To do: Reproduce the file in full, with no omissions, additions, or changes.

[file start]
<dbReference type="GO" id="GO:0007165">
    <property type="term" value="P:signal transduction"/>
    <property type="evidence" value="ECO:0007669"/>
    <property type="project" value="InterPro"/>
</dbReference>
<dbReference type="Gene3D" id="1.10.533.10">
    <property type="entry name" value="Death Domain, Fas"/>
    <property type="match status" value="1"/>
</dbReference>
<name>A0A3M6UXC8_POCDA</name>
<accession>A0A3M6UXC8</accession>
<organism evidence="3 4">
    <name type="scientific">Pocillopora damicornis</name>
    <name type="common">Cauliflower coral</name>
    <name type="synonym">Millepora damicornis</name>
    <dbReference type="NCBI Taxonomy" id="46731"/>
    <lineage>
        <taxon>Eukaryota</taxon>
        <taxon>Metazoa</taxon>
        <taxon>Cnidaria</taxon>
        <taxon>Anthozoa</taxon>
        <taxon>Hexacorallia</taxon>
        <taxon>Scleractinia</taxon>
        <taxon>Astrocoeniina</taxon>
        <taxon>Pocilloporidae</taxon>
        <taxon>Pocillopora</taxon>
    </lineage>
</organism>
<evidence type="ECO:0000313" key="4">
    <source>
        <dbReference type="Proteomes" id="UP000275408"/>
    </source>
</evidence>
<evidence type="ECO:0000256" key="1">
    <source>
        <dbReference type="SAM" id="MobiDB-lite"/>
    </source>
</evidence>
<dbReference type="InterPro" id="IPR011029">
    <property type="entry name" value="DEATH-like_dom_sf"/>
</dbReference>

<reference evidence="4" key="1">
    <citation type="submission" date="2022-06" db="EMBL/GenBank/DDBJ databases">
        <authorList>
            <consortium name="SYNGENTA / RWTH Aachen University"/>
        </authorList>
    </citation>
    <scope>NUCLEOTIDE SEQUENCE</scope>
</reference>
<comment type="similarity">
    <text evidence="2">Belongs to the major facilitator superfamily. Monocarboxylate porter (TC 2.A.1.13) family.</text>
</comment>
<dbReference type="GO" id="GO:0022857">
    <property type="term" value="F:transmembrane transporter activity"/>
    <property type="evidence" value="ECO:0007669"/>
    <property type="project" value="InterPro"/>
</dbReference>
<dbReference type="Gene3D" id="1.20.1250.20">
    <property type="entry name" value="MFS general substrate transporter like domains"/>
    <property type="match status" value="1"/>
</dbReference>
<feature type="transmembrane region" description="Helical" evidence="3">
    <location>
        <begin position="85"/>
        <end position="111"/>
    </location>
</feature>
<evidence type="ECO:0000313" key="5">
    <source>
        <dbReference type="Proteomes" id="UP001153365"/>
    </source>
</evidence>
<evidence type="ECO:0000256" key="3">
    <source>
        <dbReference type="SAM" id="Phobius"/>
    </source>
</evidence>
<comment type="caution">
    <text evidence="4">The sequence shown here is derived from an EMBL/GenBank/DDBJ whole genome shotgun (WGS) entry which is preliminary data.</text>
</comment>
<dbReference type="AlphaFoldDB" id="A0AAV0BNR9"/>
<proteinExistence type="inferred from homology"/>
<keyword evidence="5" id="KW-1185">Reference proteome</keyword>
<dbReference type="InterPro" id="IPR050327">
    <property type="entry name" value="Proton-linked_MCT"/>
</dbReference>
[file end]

<dbReference type="GO" id="GO:0007165">
    <property type="term" value="P:signal transduction"/>
    <property type="evidence" value="ECO:0007669"/>
    <property type="project" value="InterPro"/>
</dbReference>
<dbReference type="Gene3D" id="1.10.533.10">
    <property type="entry name" value="Death Domain, Fas"/>
    <property type="match status" value="1"/>
</dbReference>
<name>A0A3M6UXC8_POCDA</name>
<accession>A0A3M6UXC8</accession>
<organism evidence="3 4">
    <name type="scientific">Pocillopora damicornis</name>
    <name type="common">Cauliflower coral</name>
    <name type="synonym">Millepora damicornis</name>
    <dbReference type="NCBI Taxonomy" id="46731"/>
    <lineage>
        <taxon>Eukaryota</taxon>
        <taxon>Metazoa</taxon>
        <taxon>Cnidaria</taxon>
        <taxon>Anthozoa</taxon>
        <taxon>Hexacorallia</taxon>
        <taxon>Scleractinia</taxon>
        <taxon>Astrocoeniina</taxon>
        <taxon>Pocilloporidae</taxon>
        <taxon>Pocillopora</taxon>
    </lineage>
</organism>
<evidence type="ECO:0000313" key="4">
    <source>
        <dbReference type="Proteomes" id="UP000275408"/>
    </source>
</evidence>
<evidence type="ECO:0000256" key="1">
    <source>
        <dbReference type="SAM" id="MobiDB-lite"/>
    </source>
</evidence>
<dbReference type="InterPro" id="IPR011029">
    <property type="entry name" value="DEATH-like_dom_sf"/>
</dbReference>

<reference evidence="4" key="1">
    <citation type="submission" date="2022-06" db="EMBL/GenBank/DDBJ databases">
        <authorList>
            <consortium name="SYNGENTA / RWTH Aachen University"/>
        </authorList>
    </citation>
    <scope>NUCLEOTIDE SEQUENCE</scope>
</reference>
<comment type="similarity">
    <text evidence="2">Belongs to the major facilitator superfamily. Monocarboxylate porter (TC 2.A.1.13) family.</text>
</comment>
<dbReference type="GO" id="GO:0022857">
    <property type="term" value="F:transmembrane transporter activity"/>
    <property type="evidence" value="ECO:0007669"/>
    <property type="project" value="InterPro"/>
</dbReference>
<dbReference type="Gene3D" id="1.20.1250.20">
    <property type="entry name" value="MFS general substrate transporter like domains"/>
    <property type="match status" value="1"/>
</dbReference>
<feature type="transmembrane region" description="Helical" evidence="3">
    <location>
        <begin position="85"/>
        <end position="111"/>
    </location>
</feature>
<evidence type="ECO:0000313" key="5">
    <source>
        <dbReference type="Proteomes" id="UP001153365"/>
    </source>
</evidence>
<evidence type="ECO:0000256" key="3">
    <source>
        <dbReference type="SAM" id="Phobius"/>
    </source>
</evidence>
<comment type="caution">
    <text evidence="4">The sequence shown here is derived from an EMBL/GenBank/DDBJ whole genome shotgun (WGS) entry which is preliminary data.</text>
</comment>
<dbReference type="AlphaFoldDB" id="A0AAV0BNR9"/>
<proteinExistence type="inferred from homology"/>
<keyword evidence="5" id="KW-1185">Reference proteome</keyword>
<dbReference type="InterPro" id="IPR050327">
    <property type="entry name" value="Proton-linked_MCT"/>
</dbReference>